Sharp preps its MEMS challenge to LCD screens

Japanese electronics manufacturer, Sharp Corp. is preparing to release to the market a new flat panel screen which the company said provides better colour rendition and consumes less power than current liquid crystal displays (LCDs).

According to Sharp (OTCMKTS: SHCAY), which also happens to be a market leader in LCD, a wider range of colours can be displayed on the micro-electro-mechanical system (MEMS) display that it is working on with for the last three years with Pixtronix a display technology firm that is a subsidiary semiconductor company Qualcomm (NASDAQ: QCOM)..

Sharp said it is scheduled to release by the first half of 2015 is first MEMs-IGZO (indium gallium zinc oxide) seven-inch tablet, for the business market. The device will have a Qualcomm Snapdragon 800 processor and will run on Android 4.4 Kit Kat operating system. It will also have a high-speed long term evolution (LTE modem and a1280x800 MEMS-IGZO display.

While LCD screens are able to reproduce up to 90 per cent of the range of colours defined by National Television System Committee (NTSC) television colour standard, MEMS screens is able to reproduce about 10 per cent more, Akira Imai, general manager of development and strategy at Sharp’s display device development division, told Computerworld.com.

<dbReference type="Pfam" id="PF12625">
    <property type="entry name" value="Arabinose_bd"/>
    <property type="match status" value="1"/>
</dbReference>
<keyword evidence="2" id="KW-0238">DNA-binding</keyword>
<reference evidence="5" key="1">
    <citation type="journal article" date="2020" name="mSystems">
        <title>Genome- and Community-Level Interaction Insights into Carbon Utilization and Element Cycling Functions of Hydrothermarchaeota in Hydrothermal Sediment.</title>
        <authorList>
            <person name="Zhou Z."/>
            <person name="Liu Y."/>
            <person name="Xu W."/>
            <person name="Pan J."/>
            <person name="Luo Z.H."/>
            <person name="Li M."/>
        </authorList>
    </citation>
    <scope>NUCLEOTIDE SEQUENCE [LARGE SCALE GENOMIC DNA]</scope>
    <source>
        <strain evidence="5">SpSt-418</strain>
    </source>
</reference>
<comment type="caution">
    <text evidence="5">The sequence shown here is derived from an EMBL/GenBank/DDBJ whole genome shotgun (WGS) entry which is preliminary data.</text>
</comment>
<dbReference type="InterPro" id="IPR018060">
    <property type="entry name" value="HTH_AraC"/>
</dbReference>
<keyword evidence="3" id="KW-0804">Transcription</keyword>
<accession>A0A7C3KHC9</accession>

With LCD screens, each pixel is divided into red, green and blue subpixels with filters. Electric current applied to liquid crystals in front of a filter allows or blocks transmission of light of that colour.

By contrast, MEMS screens do not have red, green or blue subpixels, Electro-mechanical shutter either allow or block light through each pixel. The shutters that open and shut in 100 microsecond intervals are synched with backlighting that cycles through red, green and blue provide the to allow light from the appropriate colour.

IGZO is being positioned as a potential replacement to current low temperature poly silicon (LTPS) LCD displays, according to AndroidAuthority.com. It is an active matrix LCDD display that is faster and more integrated than screens composed of silicon substrates. It also allows electrons to flow 100 times faster than they do through grains of amorphous silicon (a-Si).

IGZO costs less to produce that LCDs and also have a low off current.

A big benefit that MEMS IGZO screen offer consumers is its energy efficiency in mobile device implementation.

 

 

 

 

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Jim Love, Chief Content Officer, IT World Canada

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Nestor Arellano
Nestor Arellano
Toronto-based journalist specializing in technology and business news. Blogs and tweets on the latest tech trends and gadgets.

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